Because of Winn-Dixie (2005)

Sometimes it seemed to me that everybody in the whole world was lonely. I wondered if my momma, wherever she was, was lonely for me. Thinking about her was the same as the hole you keep feeling with your tongue after you lose a tooth. Time after time, my mind kept on going to that empty spot, the spot where I felt like she should be.
— India Opal Buloni (AnnaSophia Robb)

A big screen adaptation of Kate DiCamillo’s children’s book, Because of Winn-Dixie is the best non-animated family movie in years. Working with care and respect for his source material, director Wayne Wang has crafted a sweet but never sickly movie that is built to last.

Like the book, this cinematic feel-good tear-jerker is a story of loneliness, memory, community, and redemption through friendship and love, played out by a fine cast that includes the potentially Dakota Fanning-busting AnnaSophia Robb. In her first outing beyond an occasional commercial, Robb gives a truly excellent performance as Opal, the 10-year-old child of a single father (Jeff Daniels) and itinerant preacher known only as “Preacher”. Entirely respectable updates of the Ryan and Tatum O’Neal’s characters in Paper Moon, Opal and Preacher have recently moved into the small Florida town of Naomi, where they are trying to cope with the permanent chasm left in their lives by Opal’s mother, who left when he child was three. Enter Winn-Dixie, a big ugly-beautiful dog with a sparingly used special effects grin.

As Daniels suggests on the DVD’s jolly but insight-free commentary track, Winn-Dixie is a representation of unconditional love and friendship. The dog leads Opal on an extended guided tour of the community of Naomi, introducing her to a number of friends-she-hadn’t-met-yet, each dislocated from society in some way, and Opal’s own good nature does the rest. Really, the title gives far too much credit to the endearing Winn-Dixie. Part Pollyanna, part Scout, part Laura Ingalls Wilder, India Opal Buloni is the small-town savior whose open-hearted friendship and curiosity work wonders in the lives of her new friends and manages finally even to rescue her own father from his sorrow.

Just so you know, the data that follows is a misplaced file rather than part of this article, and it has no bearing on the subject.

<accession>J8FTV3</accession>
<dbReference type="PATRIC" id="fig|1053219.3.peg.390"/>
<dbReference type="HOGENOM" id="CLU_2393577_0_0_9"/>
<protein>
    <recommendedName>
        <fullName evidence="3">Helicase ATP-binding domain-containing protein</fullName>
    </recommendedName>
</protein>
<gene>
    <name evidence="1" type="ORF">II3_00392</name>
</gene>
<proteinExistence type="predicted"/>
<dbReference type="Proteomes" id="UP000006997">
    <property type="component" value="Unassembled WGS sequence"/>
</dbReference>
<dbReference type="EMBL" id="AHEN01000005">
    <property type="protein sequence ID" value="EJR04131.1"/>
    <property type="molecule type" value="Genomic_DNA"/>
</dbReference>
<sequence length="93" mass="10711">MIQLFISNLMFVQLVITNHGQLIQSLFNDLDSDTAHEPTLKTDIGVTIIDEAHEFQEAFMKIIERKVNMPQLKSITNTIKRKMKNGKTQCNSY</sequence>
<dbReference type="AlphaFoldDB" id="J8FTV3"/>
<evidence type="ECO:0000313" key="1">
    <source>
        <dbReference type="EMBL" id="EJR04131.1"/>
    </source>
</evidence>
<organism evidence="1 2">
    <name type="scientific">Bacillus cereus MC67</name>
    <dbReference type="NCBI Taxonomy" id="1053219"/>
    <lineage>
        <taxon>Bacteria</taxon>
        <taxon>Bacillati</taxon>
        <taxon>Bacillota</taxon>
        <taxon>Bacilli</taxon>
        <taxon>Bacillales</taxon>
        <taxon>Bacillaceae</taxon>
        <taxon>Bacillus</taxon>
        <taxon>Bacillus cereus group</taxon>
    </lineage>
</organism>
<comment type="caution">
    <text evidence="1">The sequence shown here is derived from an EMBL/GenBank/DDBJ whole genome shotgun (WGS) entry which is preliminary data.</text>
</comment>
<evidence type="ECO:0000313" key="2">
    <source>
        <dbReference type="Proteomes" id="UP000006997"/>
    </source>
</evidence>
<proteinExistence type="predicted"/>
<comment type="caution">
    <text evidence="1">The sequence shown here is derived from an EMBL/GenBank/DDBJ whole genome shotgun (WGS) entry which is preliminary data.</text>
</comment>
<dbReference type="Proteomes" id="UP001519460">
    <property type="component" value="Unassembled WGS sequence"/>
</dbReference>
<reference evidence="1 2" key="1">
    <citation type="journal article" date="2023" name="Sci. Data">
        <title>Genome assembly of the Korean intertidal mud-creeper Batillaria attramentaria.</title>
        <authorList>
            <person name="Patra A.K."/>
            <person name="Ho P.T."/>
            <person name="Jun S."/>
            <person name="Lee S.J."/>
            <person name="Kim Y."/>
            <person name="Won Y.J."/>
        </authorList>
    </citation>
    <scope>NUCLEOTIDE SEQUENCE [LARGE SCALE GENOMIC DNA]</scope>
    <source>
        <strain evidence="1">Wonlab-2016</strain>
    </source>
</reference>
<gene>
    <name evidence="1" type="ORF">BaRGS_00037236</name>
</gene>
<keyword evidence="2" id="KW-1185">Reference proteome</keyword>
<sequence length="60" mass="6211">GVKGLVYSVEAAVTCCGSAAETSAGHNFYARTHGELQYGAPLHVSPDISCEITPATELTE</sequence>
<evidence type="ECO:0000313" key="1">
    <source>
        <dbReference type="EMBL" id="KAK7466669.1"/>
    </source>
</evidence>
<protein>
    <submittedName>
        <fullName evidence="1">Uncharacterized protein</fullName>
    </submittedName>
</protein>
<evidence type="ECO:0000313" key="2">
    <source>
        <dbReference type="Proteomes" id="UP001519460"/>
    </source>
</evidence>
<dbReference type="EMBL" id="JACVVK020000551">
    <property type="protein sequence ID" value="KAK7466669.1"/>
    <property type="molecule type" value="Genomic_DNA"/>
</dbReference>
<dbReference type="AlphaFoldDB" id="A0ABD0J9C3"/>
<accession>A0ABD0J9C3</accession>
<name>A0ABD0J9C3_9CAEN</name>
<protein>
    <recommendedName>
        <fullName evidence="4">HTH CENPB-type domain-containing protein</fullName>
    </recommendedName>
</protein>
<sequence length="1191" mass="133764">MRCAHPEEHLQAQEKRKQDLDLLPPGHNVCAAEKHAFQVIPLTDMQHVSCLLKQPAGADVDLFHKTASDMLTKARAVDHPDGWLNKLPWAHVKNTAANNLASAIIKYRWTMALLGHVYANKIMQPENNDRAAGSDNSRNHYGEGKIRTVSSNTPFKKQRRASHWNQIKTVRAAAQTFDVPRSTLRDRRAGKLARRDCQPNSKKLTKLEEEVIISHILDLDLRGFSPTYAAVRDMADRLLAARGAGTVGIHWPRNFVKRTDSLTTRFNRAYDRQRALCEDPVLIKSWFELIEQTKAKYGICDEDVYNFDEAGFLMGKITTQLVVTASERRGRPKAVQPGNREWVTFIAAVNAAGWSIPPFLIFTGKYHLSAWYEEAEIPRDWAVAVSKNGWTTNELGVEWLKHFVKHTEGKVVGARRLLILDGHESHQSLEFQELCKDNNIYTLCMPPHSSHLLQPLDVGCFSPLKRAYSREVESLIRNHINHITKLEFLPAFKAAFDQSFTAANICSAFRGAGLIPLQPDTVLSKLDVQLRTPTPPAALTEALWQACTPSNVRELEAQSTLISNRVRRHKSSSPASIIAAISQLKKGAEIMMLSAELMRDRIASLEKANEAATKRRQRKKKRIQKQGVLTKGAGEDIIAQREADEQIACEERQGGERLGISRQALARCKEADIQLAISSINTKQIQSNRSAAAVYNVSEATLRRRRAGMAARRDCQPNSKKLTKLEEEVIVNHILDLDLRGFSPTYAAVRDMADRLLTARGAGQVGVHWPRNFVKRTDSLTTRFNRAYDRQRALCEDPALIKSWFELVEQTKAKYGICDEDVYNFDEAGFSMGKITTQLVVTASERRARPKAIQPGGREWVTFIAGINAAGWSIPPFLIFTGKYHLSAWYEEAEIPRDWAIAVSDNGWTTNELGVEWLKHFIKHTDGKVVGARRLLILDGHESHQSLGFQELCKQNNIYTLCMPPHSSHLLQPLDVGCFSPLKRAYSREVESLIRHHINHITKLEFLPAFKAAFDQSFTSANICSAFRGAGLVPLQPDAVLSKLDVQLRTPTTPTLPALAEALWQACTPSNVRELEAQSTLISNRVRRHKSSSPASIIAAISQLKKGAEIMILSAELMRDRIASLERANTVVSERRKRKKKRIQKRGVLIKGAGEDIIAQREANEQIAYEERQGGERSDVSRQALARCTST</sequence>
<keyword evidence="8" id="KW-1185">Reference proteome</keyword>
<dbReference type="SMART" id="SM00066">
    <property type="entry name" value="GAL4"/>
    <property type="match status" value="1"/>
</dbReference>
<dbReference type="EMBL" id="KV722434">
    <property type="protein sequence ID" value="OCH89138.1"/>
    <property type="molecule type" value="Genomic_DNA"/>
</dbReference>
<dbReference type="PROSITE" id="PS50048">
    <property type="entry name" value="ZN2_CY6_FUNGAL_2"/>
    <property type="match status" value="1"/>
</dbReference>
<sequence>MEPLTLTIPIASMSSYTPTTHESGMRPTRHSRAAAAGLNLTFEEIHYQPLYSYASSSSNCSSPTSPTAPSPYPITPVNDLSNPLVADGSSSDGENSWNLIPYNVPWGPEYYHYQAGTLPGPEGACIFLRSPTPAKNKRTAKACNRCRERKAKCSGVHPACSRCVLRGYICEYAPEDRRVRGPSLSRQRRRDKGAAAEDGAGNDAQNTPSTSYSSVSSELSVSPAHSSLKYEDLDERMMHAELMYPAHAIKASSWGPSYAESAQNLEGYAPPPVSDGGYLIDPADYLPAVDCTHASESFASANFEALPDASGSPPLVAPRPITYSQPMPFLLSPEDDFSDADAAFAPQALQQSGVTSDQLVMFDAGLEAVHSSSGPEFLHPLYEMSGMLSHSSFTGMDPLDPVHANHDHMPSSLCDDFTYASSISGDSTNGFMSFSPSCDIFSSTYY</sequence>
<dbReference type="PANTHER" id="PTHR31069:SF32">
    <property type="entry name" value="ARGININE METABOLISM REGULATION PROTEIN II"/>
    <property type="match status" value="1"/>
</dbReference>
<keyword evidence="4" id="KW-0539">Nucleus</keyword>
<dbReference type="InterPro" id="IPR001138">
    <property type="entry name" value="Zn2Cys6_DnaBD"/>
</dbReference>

Opal’s first friends are all adults. Otis (Dave Matthews) is a musical ex-con in charge of a pet store, shy almost to the point of autism. Miss Franny Block (Eva Marie Saint) is an elderly spinster librarian of private means who thinks her town has lost its heart. Gloria Dump (Cicely Tyson) is an aging alcoholic in recovery, nearly blind but all-seeing in her wisdom. Each of Opal’s adult friends in turn inadvertently bridges the gap between her and the few children we see in Naomi. Otis’ music and animals work the trick on Sweetie Pie Thomas (Elle Fanning). Miss Franny’s tales of the Civil War and her cousin’s almost magical candy (curiously, Robb’s second movie role was Violet Beauregarde in Charlie and the Chocolate Factory) creates a friendship between Opal and the previously “stuck-up” Amanda Wilkinson (Courtney Jines), whose haughty reserve turns out to have been grief at the death of her brother. And Gloria Dump brings the none-too-awful Dewberry brothers (Nick Price and Luke Benward) into the fold by insisting that Opal invites them to the party that provides the climax of the movie.

Opal also invites her landlord, Mr. Alfred (BJ Hopper) to the party. A brave move, considering that he is the closest thing to the villain of this particular piece. However, even he has been brought around by Winn-Dixie. But it’s Preacher who howls longest in his loneliness. Feeling he failed both Opal and her mother because he couldn’t save his marriage from his wife’s alcoholism, Preacher can’t bring himself to attend Opal’s party at Gloria’s wonderful grotto of a house. But then when Winn-Dixie disappears in a sudden Southern thunderstorm, his guilt is finally washed away by his love for Opal and — guess who? — Winn-Dixie.

If this DVD package has a weakness, it’s feeble extras. The commentary by Daniels and producer Trevor Albe adds nothing. Robb’s commentary for a handful of scenes reveals that she liked the dog, acting can be hard work, and lots of the things that look funny on the screen were funny while filming. Even the promising featurette on dog training, “Diamond in the Ruff”, provides precious little insight into a fascinating subject, other than to reveal that Winn-Dixie was played by two Picardy Shepherds, Lyco (action shots) and Scott (the softer, more intimate scenes), imported from France specially for the movie. Says Daniels, “That dog couldn’t speak a word of English when it arrived in the country.”

But nobody will be buying this DVD for the additional features. Simple, kind, honest, and unpatronising, Because of Winn-Dixie handles the friendship between Opal and her mutt quite perfectly, using it as a fulcrum for rearranging her human relationships to the benefit of all involved. It’s a worthy newcomer to the tradition.